The elimination of low-risk interest income in favor of risky speculative credit/asset bubbles has led to a monumental misallocation of capital and the institutionalization of perverse and highly corrosive incentives.
The stagnation afflicting advanced economies has several fundamental causes.
1. The dynamic between rising productivity, higher labor costs and technology replacing human labor has shifted decisively in favor of labor-saving technology: the low-risk, high-yield way to increase productivity and profitability is to replace high-cost human labor with software, automation and robots.
This is true whether the labor being replaced costs $10 a day or $100 a day: the machine can produce the output faster, better and cheaper.
This leads to a conclusion that undermines all existing capitalist/socialist models:wages are no longer a practical means of distributing the surplus generated by the economy.
2. Another is the tectonic shift of energy costs: as the cheap, easily accessible oil is depleted, it costs more to extract and refine substitute fuels from unconventional sources. That pushes the cost of energy to consumers higher for structural reasons. The more a household has to spend on energy, the less disposable income is available to spend on other goods and services.
3. The decades-long postwar rise in prosperity naturally led to more demands for government services and income security. These demands are essentially open-ended--there can never be enough money spent on health, education, old age income security, public security, etc.
Since taxes are levied on income, the stagnation of wages means there are limits on how much more income can be diverted to taxes without negatively impacting household disposable income.
The Powers That Be conjured up a solution to these limitations: debt. The central state filled the gap between tax revenues and spending with borrowed money. Companies and households were encouraged to borrow money (i.e. borrow from future income) to spend in the present.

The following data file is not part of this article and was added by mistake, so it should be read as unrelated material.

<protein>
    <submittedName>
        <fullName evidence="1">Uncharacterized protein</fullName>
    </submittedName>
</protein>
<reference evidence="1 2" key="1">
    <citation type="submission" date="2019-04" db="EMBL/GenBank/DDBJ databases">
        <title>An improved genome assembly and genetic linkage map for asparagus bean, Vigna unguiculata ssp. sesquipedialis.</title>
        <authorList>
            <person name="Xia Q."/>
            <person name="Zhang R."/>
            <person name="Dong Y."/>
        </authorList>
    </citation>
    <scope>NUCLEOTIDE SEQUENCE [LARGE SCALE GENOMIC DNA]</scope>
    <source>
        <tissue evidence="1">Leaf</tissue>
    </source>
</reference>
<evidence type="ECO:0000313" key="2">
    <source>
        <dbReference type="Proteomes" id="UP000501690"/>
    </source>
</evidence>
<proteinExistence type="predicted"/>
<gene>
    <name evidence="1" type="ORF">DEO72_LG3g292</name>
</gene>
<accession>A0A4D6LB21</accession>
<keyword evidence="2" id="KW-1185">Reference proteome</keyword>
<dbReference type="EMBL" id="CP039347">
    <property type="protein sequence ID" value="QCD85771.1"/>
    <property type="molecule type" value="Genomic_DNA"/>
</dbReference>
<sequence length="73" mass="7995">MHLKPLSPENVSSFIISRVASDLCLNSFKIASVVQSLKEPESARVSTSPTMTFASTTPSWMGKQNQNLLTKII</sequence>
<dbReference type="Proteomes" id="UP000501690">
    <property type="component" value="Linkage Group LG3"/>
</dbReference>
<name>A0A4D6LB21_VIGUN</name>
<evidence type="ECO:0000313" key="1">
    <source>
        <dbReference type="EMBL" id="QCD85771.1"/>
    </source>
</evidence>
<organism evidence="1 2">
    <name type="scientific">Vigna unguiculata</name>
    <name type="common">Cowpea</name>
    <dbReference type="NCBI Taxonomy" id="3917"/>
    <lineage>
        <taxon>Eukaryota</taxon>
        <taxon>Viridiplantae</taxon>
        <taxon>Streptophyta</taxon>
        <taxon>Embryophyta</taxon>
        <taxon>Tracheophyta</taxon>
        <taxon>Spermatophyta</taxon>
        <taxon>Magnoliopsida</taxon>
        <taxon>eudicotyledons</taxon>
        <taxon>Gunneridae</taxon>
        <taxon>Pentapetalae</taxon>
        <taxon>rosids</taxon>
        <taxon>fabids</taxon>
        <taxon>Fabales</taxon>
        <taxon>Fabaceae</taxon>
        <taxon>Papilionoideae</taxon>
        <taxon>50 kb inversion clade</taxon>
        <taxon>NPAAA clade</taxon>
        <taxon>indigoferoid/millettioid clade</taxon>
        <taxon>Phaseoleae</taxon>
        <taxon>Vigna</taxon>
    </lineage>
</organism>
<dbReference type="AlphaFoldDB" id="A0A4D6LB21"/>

This credit/debt boom was fueled by financialization, a term for the broadening commoditization of debt and debt instruments. Financialization took off in the early 1980s, with the relaxing of restrictions on credit and credit instruments. It was no accident that the stock and real estate markets quickly reached escape velocity as debt filled the coffers of government, corporations and households with cash.
The essence of financialization is turning debt into a tradeable security that can be leveraged into speculative pyramids. If I loan you $100,000 to buy a house, that loan is called a mortgage. The collateral for the mortgage is the property. In the pre-financialization era, I held the mortgage to maturity (30 years) and collected the interest and principal. This trickle of earnings from interest was the entire yield on the loan.
In the securitized economy, I divide the loan into tranches that are sold to investors like stocks and bonds. I can "cash out" my entire gain in the present, and then sell derivatives on the securitized debt as a form of "portfolio insurance" to other buyers.
Clever financiers can pyramid security on security and debt on debt, all collateralized by debt on one property.
This enables the generation of vast profits not from producing goods and services but from financial churning. The more debt I underwrite, the more I can securitize and the more debt instruments I can conjure out of thin air.
The key ontological (inherent) dynamic of speculative financialization is that pyramiding credit expansions lead to bubbles which eventually pop, wiping out the phantom wealth created by the bubble.
In effect, the central state's (the Treasury, regulatory agencies and the Federal Reserve) policies of low interest rates, easy money and limitless liquidity sought to compensate for the decline of real income by generating speculative income on a vast scale.
The problem is that speculative financialization only benefits speculators with access to nearly free money and the securitization markets--Wall Street financiers, corporate raiders, hedge funds and other financial Elites. These Elites pocketed immense fortunes but very little of this wealth trickled down to households for the simple reason that there is no mechanism for such a transfer except taxes--and this mechanism is controlled by the central state, which is easily influenced by wealth (campaign contributions, lobbying, etc.)